it's incredible. i mean, in the middle of arizona is taylor mountain -- or, no, excuse me, flagstaff. i can't recall the name of the mountain right now. nothing around it. and yet i've done several accidents where people were coming and going right into that particular peak and that was the only peak for maybe hundreds of miles. i climbed that one many times. i've gotten to many accidents by horse, by mule, by helicopter, by rappelling, by being dropped down, by boat, walking, you name it, i've gotten there. >> quite an active life you've had. >> yes. i've lived every bit of it. wouldn't change it for the world. >> it's great. i hope that i'm able to say that and still be enjoying life as much as you in my own few years. >> well, i have a lot to do. i have 50 more years of stuff to
do -- >> absolutely. >> i've got to keep on going. >> and i'm sure you will. i'm sure you will. when you mentioned earlier that you hadn't known any of the women that went through the mercury it testing with you at the time, you knew geri cobb and jackie cochrane but not the others who had passed, and that you only got to meet them a few years ago. what was that like? >> it was pretty neat. being the youngest, i was outvoted on who was going to talk first, so i sat there and listen ed a lot, and i did have my camera so i got to film a lot of what was going on in the various impromptu clutches that we would get into. and every time we got together, there would be more stories that came out. they all thought of things, especially some of the girls that went together. now, see, i was by myself so i didn't have anybody to talk to. i didn't -- but they being older
could have each other to talk to or they'd talk more to the doctors and the nurses more than i would be. i just considered myself a subject, and i was there to take testses and i didn't ask questions and i just was there. so i still listened to their stories because i didn't have the fascinating stories. i've told you some of my experiences. sarah ratley said she had her hair all done up the day before she went to lovelace. the minute you go in you're handed a weekly sheet of expectations. and the first thing was, wash your hair thoroughly and don't do anything with it. and you're going to take an enema. we did everything we were supposed to. >> interesting. interesting. and now how have you kept in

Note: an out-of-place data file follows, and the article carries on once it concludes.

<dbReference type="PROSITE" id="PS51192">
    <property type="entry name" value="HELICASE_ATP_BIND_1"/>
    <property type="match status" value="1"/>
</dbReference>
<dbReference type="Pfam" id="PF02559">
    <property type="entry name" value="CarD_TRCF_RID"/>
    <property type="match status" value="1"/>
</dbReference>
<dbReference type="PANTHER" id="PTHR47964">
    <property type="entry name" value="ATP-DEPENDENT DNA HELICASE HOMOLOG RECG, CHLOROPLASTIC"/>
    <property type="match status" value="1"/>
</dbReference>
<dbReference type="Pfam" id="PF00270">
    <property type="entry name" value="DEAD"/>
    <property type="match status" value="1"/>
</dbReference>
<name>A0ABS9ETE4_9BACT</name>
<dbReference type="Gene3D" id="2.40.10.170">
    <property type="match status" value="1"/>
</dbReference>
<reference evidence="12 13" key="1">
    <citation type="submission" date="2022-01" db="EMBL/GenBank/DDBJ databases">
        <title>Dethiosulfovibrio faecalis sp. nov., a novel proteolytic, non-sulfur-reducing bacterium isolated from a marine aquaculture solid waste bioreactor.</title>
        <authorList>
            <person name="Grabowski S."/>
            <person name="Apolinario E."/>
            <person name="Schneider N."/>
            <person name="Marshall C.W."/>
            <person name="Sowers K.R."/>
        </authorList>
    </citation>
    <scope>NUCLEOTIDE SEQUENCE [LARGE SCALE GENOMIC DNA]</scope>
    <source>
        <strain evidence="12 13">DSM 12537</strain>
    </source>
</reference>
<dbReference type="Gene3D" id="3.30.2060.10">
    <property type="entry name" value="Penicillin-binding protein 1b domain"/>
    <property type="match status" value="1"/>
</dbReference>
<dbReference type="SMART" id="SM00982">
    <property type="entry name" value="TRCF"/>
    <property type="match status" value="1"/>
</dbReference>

contact then since you've all met and kept up a regular correspondence or meetings? >> we have geri truehill is our gal that everybody calls and gives information to. when we come down here to the cape to see eileen off, we all get together, those of us who can still travel. >> that's good. that's great to see you all still keeping together and keeping up. as you've -- well, when did you find out that eileen was going to have the opportunity to pilot the shuttle? >> gosh, i think we met back in the mid-'80s. she had just been hired by nasa at women in i haveaviation conf
in las vegas. and the women in aviation is a large organization now that encompasses all girls that want to fly around the world whether you want to do -- fly for the airlines or for commuters or as i am a chief pilot or just as a beginning flight student or a nasa individual like eileen. we've all been speakers. and this has opened the floodgates to let people know there's an organization where young people to come to to find out about military, to find out what's out there for them. and peggy baty from dayton, ohio, is the one that has start this had organization, and we've just had our tenth anniversary. we meet the second week of every -- the second week of every march somewhere in the united states. and women in aviation international has probably given out hundreds of scholarships for
the airline industry, for anything that any girl wants to apply for. and those things are out there. we teach people how to get hold of scholarships, to use pell grants. none of this was even remotely thought of 15 years ago when i was -- i wasn't struggling but when i was struggling to get my licenses and what geri and the rest of the girls had to do to get their licenses. >> that's wonderful to be able to work with a young generation and to help them have the exciting experiences you have. >> yes. and when you interview the wasps you'll find you're going back in time even more and they helped open the gates for us in women in aviation and for us getting into some of the space program. >> and i'm guessing many of them